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Pakistan objects to India’s inclusion in Afghan Issue – Pak Army Chief To Attend Bahrain talks

Bajwa, ISI chief participate in Bahrain talks on Afghan issue – India does not share border with Afghanistan therefore it should not be part of peace process

ISLAMABAD: Army Chief Gen Qamar Bajwa and Director General of Inter-Services Intelli­gence Lt Gen Faiz Hameed attended a session on Afghan peace process in Bahrain, it emerged on Wednesday.

Secondly, Pakistani officials have voiced concerns over the US proposal to invite India at the UN-sponsored meeting of regional countries aimed at adopting a “unified approach” on the Afghan endgame.

The Inter-Services Public Relations (ISPR) in a statement said: “Current developments in Afghan peace process, border security and necessary steps to be undertaken to facilitate an Afghan-led and Afghan-owned peace process were discussed” during the meeting which was held on Tuesday.

It was reportedly part of the international efforts to accelerate the Afghan peace process that is virtually stalled at the moment and included key players in the process.

The meeting has taken place at a time when the United States is planning to request the United Nations to convene a meeting of the foreign ministers and envoys from Russia, China, Pakistan, Iran, India, and the US so that the regional countries could develop a unified approach for supporting the peace process.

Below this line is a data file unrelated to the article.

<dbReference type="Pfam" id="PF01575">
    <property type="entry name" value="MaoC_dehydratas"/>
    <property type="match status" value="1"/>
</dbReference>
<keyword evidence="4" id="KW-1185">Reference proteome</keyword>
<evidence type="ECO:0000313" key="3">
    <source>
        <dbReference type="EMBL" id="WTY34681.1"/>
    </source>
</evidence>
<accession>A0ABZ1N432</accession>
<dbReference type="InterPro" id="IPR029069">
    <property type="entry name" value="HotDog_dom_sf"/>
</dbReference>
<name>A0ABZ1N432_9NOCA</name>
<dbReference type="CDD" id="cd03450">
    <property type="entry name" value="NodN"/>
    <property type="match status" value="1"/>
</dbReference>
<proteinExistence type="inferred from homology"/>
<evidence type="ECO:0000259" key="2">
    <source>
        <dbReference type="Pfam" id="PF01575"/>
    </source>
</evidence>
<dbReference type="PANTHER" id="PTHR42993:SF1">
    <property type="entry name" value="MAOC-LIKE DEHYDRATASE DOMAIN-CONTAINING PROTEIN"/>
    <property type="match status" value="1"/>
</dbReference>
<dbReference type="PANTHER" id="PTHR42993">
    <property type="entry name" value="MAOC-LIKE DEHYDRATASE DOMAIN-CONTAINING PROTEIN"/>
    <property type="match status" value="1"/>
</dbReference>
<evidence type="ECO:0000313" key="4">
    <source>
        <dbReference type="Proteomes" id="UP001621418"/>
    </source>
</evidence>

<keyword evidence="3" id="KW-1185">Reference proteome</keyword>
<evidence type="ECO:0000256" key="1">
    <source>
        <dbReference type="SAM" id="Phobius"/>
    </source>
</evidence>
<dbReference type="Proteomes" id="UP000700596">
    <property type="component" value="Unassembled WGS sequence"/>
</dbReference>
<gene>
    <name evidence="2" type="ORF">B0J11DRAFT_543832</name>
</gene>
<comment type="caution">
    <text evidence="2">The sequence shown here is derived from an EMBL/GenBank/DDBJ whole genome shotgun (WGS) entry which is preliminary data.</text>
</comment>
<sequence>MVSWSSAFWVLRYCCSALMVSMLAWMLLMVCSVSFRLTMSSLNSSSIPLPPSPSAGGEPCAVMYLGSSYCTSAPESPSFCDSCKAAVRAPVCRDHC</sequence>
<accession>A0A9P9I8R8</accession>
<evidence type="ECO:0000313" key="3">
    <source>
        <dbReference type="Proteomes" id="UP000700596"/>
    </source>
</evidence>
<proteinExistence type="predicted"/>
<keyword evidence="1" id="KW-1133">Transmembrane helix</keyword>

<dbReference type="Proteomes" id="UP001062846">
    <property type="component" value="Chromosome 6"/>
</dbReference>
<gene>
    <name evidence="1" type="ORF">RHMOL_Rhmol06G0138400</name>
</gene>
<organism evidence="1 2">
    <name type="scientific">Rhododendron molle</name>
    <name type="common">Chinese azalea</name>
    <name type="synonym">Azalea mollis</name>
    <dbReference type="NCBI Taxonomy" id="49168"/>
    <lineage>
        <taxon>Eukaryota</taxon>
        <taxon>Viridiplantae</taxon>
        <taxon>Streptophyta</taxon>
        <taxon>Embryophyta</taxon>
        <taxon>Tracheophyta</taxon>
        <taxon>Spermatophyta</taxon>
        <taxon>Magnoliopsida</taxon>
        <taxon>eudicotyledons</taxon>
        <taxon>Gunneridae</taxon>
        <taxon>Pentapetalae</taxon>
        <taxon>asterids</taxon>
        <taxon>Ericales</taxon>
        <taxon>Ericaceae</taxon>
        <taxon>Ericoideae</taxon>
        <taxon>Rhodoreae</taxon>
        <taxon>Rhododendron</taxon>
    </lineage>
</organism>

The Biden administration has also proposed a ‘power sharing agreement’ between the Afghan government and the Taliban.

Secretary of State Antony Blinken, in a letter to President Ashraf Ghani, underscored the urgency for a political settlement of the Afghan dispute, while warning that “Taliban could make rapid territorial gains” in the eventuality of a US withdrawal. The US, under an agreement signed with the Taliban in February 2020, has to complete its withdrawal from Afghanistan by May 1.

US Special Envoy for Afghan Reconciliation Zalmay Khalil-zad, who visited Pakistan on Monday, in his meeting with Gen Bajwa stressed the need to accelerate progress towards “a just and durable peace” in Afghanistan.

Russia is, meanwhile, hosting a meeting of the ‘extended troika’ on March 18. The US, China, Pakistan, Afghan government and the Taliban have been invited to the meeting by Moscow.

“During the meetings, issues of mutual interest and regional security situation came under discussion. COAS offered Pakistan’s complete support in achieving shared interests in bilateral security cooperation including training and capacity building,” the ISPR said.

Islamabad has not yet officially responded to the four-point strategy of the Biden administration that includes requesting the UN to convene a meeting of foreign ministers of Pakistan, Russia, US, Iran, China and India but official sources have confirmed to The Express Tribune that Pakistan has reservations over the inclusion of New Delhi in the process.

Pakistan’s opposition stems from the fact that only those countries which share borders with Afghanistan should be part of the process.